Morgan devised a unique business plan in which those partners who work at the space only take tips as income. Profits are instead reinvested into the business. Fifteen percent of the ownership is being set aside for employees. So far, there aren’t any paid staff — the partners work the taproom on a day-to-day basis, and some friends volunteer to help out.
The collective meets every week and votes democratically about business decisions. Everyone has a say in how things operate, Morgan said.
Two of their business partners are Morgan’s parents, Harlan and Sylvia Morgan of Manchester. Also part of the collective is Tanner Mueller of Southworth, David Wallis, Bob Frazer and Sara Arrowsmith.
Morgan and Ecklund got the location under lease in March 2018. It’s a space wild with potential but was riddled with challenges. When they took it over, the interior was trashed. It wasn’t until Jan. 7 that the Peninsula BevCo opened its doors to the public.
“It took us that long to build it out and get it open,” Morgan said. “We had a low budget and we had to do all of the work. We didn’t pay anyone to do any of the work. We did the plumbing and electrical ourselves, all of the craftsmanship, everything. I couldn’t just pay somebody to do the work — that’s why it took longer.”
The duo and the small team of helpers had to interrupt their rehab work there last year when, with just nine days to prepare, a friend, Marty Kellogg, who runs the Olalla Americana Festival, came to them with a request.
“Marty asked us to open a beer garden there because whoever they had lined up backed out at the last minute,” Ecklund said. “We killed it, were successful and made a lot of money. We got our name out there quite a bit too.”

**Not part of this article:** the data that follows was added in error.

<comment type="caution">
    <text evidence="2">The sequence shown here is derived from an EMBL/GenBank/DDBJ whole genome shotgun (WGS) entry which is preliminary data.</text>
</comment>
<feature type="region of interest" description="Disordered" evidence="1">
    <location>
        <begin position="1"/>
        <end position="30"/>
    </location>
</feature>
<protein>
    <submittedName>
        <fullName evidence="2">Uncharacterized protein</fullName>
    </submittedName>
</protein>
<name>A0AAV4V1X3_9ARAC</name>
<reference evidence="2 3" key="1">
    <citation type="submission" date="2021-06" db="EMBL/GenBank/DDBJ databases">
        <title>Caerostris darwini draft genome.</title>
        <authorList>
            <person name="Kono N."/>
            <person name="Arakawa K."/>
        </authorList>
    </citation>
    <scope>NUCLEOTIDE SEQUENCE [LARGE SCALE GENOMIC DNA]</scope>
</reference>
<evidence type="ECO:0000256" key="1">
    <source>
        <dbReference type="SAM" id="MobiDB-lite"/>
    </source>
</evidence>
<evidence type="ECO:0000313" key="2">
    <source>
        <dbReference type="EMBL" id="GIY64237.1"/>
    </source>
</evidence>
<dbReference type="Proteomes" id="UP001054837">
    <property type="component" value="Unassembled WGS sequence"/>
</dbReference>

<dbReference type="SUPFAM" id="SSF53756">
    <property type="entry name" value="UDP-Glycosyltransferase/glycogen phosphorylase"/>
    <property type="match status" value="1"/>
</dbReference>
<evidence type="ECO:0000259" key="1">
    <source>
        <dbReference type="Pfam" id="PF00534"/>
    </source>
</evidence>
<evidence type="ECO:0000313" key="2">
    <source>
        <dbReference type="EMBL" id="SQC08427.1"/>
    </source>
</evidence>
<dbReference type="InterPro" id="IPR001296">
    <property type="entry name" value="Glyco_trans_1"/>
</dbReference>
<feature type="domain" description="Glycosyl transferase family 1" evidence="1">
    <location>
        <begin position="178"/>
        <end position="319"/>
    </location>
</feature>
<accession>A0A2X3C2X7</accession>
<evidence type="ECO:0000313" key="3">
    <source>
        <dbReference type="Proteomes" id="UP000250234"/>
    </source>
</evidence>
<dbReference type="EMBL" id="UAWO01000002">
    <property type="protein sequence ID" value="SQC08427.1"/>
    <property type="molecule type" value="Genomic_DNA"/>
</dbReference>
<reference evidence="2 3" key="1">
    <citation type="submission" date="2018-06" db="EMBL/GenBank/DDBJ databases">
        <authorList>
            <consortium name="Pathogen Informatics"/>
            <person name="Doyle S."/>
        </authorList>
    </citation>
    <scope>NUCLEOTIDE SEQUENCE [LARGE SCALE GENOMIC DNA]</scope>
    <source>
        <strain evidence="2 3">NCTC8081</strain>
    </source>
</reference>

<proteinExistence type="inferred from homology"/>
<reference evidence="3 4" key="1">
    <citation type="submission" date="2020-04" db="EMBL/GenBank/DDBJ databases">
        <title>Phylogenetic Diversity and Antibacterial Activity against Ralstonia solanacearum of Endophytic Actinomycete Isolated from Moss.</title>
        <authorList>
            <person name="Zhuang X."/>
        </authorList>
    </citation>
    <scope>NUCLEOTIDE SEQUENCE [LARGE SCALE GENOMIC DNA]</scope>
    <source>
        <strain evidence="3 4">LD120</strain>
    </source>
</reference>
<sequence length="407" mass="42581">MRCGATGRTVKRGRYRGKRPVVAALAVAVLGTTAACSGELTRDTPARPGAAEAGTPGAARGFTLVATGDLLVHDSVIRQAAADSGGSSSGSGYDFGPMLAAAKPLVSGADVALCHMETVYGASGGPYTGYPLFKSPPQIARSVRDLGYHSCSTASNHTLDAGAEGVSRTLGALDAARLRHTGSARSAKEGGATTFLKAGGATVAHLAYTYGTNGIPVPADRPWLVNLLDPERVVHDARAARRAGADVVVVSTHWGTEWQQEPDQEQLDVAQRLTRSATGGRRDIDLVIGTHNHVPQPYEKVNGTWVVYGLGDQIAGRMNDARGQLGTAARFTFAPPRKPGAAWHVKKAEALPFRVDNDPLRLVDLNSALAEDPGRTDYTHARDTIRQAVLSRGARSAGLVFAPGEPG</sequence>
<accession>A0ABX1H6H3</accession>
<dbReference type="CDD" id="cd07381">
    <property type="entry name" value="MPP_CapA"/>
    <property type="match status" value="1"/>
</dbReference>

After that delay — albeit a valuable learning experience for them at the festival — the team jumped back into their remodeling work.
“There was no bar here,” Ecklund said. “The floor covering was completely different. We had to do all the trim. Everything you see here, we slowly designed it over time.”
After opening the location in January, they said their business has been encouraging. Morgan said business since opening day “is better than I could have even hoped for.”
“We’re super-excited. Every week has been better than the last week,” Sylvia Morgan said prior to the collective’s business meeting Tuesday evening.
“What we’re trying to do is brew a community.”
The partners’ enthusiasm overflows not only about the offerings they are bringing to customers but to the community as a whole.
“Our goal is for this to be a place Port Orchard loves,” Cody said. “We also want this to be a place that can attract people from outside the area. For out-of-towners, up to this point, there’s not a lot of things here that they would come here for.”
From early indications, the taproom’s customer base runs wide. Morgan and Ecklund said the customers’ ages range from the early 20s to the 80s. Ecklund said he believes the average age of a BevCo customer is in the 45- to 50-year range.